Tuesday, December 27, 2011

Thinking big in space

Dec 27th 2011, 4:25 by N.L. | CHICAGO (Online only)

AS A small boy Paul Allen, the co-founder of Microsoft, dreamed of going into space. He even tried to launch the hollow aluminium arm of a chair, stuffed with propellant, into orbit. It didn't work out. But his latest adventure in space travel—a joint venture with Burt Rutan, a famous designer of aircraft—looks more promising. Earlier this month, the two of them said they will build an air-launched orbital delivery system. To do this, Paul Allen’s company Stratolaunch Systems will have to build the world’s largest aeroplane.

The Stratolaunch, as the plane will be called, will be big. Really, really big. It will have six engines, a wingspan of 117 metres (385 feet) and weigh about 544 tonnes. (The wingspan of Boeing's 747 is around half that of the Stratolaunch.) Taking off will require 3.6km of runway, and the aircraft will launch its rocket—a shortened version of the Falcon 9 rocket, built by another private space firm called SpaceX—at around 9,100 metres. The whole contraption will be able to put about 6 tonnes of payload into low-earth orbit. [More...]

Correction: I am hoping by the time anyone else reads this article again the word "hanger" will have been changed to read "hangar". As anyone older than about eight should know, one is a place for clothing and the other is a place for aircraft. I do honestly know the difference but I don't know how it came to pass that anyone would be said to be looking to find a hanger big enough for a large aeroplane.

Saturday, December 17, 2011

Shovel ready

Mr Emanuel’s feeling for snow Dec 17th 2011 | CHICAGO | from the print edition

THE city of Chicago is proud of its ability to keep going, with gritty determination, through the worst of the nation’s weather. Snow that would bring London or Washington, DC, to a halt is laughed off as little more than a light dusting. This year some are expecting particularly bad weather, a test for the new mayor, Rahm Emanuel. He must keep the city moving throughout the winter, or face the wrath of the locals.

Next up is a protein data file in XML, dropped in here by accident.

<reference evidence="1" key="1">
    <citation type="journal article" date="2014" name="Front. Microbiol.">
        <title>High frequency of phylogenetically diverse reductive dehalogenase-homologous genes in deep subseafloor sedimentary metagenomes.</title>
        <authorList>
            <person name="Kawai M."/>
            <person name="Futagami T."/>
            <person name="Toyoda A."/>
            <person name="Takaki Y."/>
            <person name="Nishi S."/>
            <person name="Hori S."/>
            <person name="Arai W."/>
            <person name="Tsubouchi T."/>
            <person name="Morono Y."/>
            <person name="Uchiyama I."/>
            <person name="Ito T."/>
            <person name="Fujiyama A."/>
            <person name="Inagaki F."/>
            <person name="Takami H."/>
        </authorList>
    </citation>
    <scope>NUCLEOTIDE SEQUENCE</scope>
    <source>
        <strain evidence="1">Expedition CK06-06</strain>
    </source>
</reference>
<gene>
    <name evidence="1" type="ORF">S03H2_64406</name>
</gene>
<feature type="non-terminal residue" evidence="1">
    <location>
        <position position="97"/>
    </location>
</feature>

Fortunately, Chicago is well prepared for snowfall which, for the past four winters, has been over 50 inches (127cm). A secure facility on West Madison Street known as “Snow Command” houses some impressive toys. On one wall vast display-screens reveal everything you might need to know about the city’s weather conditions: the whereabouts of the fleet of up to 500 GPS-equipped snow-moving trucks; views from some of the city’s 1,000 cameras; the readings from a dozen road sensors (which pick up icy conditions); and a live feed of the regional weather system. [More...]

Sunday, December 11, 2011

Detroit nears bankruptcy

Nowhere to run 

The motor city flirts with fiscal disaster 

Dec 10th 2011 | DETROIT

IN THE 1960s, the first hit song from Berry Gordy’s Motown empire was “Money (That’s What I Want)”. It might well be an anthem for modern-day Detroit. On December 6th Michigan took the first legal steps towards a state takeover of Detroit. If it happens, it will be the largest American city to be taken over by a state.
The problem has been building for decades; declining property values and the flight of better-off people to the suburbs have hit revenues, while the cost of servicing a still-sprawling city has not shrunk proportionately. The effects of the recession, particularly severe in Michigan, have provided the trigger for the crisis. Detroit’s mayor, Dave Bing, now says the city will run out of cash in April 2012. [More...]

Thursday, December 01, 2011

Taxes and disinvestment


Businesses are threatening to leave 

Dec 3rd 2011 | CHICAGO | from the print edition

 THE state finances in Illinois are an ugly mess of deficits, unpaid bills and tax refund backlogs. At the heart of the problem lies a public pension liability estimated at a present value of $80 billion. The state’s pension schemes are only 51% funded, the lowest rate among the 50 states. In January, in an attempt to grapple with its problems, the state raised corporate taxes from 7.3% to 9.5% and personal income tax from 3% to 5%. Although the tax hikes are theoretically temporary—and start to expire in 2015—both the rises and the continued failure of politicians to get to grips with the budget crisis are starting to worry businesses. [More...]

And Republicans in the house are now arguing for a reduction in corporate taxation to stabilise the business climate in Illinois.